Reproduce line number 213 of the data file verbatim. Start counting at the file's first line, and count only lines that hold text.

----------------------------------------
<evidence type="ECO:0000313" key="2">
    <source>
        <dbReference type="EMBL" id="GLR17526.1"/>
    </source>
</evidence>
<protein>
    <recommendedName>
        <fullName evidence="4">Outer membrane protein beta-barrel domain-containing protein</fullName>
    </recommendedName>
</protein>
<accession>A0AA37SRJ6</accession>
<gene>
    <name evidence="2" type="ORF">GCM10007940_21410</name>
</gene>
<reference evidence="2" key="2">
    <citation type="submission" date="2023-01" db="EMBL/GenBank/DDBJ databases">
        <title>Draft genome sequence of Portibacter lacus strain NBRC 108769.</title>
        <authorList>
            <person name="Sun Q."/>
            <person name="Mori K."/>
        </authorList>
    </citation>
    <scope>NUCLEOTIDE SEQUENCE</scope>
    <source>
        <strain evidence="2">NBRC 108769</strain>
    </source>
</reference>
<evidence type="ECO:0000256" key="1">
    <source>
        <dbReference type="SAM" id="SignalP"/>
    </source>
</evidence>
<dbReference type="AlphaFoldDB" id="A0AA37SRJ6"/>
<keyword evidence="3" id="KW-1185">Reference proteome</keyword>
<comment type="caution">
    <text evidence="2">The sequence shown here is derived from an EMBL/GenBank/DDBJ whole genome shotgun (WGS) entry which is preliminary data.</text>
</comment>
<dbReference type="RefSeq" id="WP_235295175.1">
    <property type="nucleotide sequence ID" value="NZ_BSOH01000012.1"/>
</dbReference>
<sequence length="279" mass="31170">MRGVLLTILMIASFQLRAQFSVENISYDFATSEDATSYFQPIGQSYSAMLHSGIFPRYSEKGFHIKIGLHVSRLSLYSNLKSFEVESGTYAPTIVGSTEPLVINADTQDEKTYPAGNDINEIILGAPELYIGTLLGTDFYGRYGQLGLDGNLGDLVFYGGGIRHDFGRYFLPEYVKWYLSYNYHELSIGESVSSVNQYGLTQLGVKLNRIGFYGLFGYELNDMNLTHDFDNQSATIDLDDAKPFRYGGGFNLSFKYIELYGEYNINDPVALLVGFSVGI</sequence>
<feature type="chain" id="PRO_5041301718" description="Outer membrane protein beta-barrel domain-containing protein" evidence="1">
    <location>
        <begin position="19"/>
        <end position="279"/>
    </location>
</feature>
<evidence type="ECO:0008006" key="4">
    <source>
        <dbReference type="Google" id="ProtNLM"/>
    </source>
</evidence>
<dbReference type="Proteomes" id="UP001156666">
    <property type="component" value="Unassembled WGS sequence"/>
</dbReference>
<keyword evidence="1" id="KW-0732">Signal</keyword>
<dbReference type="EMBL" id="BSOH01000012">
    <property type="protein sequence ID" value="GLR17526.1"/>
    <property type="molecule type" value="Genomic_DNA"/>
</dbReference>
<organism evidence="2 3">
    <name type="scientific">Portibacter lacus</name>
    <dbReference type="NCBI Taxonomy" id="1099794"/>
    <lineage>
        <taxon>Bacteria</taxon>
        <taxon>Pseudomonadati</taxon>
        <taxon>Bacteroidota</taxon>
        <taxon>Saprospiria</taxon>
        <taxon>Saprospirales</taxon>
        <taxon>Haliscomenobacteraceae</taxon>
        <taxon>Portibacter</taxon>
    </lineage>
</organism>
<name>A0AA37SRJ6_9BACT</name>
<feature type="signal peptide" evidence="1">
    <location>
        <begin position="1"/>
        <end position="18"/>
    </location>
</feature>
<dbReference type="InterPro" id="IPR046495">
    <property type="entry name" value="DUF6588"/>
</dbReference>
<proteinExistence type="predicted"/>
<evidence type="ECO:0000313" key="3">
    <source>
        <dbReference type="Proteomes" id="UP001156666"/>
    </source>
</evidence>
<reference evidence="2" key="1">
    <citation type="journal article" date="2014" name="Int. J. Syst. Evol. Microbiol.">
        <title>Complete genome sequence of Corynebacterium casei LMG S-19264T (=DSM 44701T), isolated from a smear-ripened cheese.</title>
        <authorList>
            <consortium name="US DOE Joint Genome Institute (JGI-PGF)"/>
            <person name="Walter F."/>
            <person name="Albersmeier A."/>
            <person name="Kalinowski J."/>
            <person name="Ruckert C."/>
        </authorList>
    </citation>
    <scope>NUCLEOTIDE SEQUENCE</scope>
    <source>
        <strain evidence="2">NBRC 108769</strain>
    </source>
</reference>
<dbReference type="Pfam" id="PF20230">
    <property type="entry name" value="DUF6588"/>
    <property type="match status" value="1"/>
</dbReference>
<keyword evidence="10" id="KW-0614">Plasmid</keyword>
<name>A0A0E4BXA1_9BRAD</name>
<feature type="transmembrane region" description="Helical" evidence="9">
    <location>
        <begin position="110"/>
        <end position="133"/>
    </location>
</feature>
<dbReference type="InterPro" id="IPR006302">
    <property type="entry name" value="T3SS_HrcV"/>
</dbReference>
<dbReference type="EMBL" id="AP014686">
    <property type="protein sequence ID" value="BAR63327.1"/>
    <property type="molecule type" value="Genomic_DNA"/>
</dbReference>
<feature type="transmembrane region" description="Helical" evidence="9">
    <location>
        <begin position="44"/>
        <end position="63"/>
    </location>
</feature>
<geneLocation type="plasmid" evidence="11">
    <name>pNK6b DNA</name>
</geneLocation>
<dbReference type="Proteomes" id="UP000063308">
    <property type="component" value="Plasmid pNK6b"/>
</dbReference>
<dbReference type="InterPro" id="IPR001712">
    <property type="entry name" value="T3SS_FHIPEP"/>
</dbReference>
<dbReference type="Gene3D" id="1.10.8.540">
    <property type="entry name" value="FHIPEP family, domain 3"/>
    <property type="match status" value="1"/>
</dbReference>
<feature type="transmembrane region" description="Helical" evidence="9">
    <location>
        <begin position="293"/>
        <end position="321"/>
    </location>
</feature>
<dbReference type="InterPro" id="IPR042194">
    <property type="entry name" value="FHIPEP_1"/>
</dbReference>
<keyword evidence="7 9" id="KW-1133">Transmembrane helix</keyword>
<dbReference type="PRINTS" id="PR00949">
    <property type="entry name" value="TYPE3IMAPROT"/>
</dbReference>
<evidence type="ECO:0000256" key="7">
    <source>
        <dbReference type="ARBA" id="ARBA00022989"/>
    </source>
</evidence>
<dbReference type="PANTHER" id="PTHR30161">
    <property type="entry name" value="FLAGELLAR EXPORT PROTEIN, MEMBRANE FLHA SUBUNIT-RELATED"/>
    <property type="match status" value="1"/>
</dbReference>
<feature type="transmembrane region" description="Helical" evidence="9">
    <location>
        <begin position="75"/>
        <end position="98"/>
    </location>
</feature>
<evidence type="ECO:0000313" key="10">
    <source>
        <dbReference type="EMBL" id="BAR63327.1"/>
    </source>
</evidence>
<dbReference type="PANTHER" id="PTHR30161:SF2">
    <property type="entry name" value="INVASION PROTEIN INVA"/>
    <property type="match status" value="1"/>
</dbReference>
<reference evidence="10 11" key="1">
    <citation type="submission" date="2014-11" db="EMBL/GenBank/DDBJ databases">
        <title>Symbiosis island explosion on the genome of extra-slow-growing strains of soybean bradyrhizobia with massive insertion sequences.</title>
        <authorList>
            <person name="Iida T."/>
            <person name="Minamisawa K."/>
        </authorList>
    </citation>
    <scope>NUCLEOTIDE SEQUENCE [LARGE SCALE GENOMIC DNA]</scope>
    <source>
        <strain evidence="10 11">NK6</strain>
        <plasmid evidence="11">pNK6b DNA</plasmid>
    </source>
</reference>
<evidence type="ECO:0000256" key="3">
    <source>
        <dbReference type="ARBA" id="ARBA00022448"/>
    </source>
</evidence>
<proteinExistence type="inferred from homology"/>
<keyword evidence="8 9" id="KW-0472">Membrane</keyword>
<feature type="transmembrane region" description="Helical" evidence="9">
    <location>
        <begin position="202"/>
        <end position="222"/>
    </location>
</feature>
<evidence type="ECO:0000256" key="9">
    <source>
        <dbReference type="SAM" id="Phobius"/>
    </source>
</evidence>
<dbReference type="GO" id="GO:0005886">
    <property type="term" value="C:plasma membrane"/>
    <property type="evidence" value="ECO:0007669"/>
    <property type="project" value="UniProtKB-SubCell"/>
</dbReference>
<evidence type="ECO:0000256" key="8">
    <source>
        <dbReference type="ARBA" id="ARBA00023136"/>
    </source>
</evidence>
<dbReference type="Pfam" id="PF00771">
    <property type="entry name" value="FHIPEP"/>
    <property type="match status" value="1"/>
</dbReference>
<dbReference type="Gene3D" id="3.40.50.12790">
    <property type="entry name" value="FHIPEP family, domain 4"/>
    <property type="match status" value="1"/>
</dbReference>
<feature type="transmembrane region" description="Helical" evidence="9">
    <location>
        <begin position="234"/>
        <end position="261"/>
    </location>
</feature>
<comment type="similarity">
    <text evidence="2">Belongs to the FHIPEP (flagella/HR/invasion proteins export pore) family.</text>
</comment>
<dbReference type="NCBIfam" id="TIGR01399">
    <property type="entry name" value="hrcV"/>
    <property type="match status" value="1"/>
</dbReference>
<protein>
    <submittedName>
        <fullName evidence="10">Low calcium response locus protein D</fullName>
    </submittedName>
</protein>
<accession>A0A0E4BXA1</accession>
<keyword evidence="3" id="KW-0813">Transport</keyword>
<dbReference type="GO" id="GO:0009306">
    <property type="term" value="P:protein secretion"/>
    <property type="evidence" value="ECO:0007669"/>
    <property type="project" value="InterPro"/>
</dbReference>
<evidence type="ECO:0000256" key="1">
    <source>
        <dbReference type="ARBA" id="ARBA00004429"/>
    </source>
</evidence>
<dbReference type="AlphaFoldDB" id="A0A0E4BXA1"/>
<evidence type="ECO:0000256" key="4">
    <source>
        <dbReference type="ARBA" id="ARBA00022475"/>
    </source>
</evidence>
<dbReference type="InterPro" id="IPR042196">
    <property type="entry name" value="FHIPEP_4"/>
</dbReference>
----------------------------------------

<dbReference type="GO" id="GO:0005886">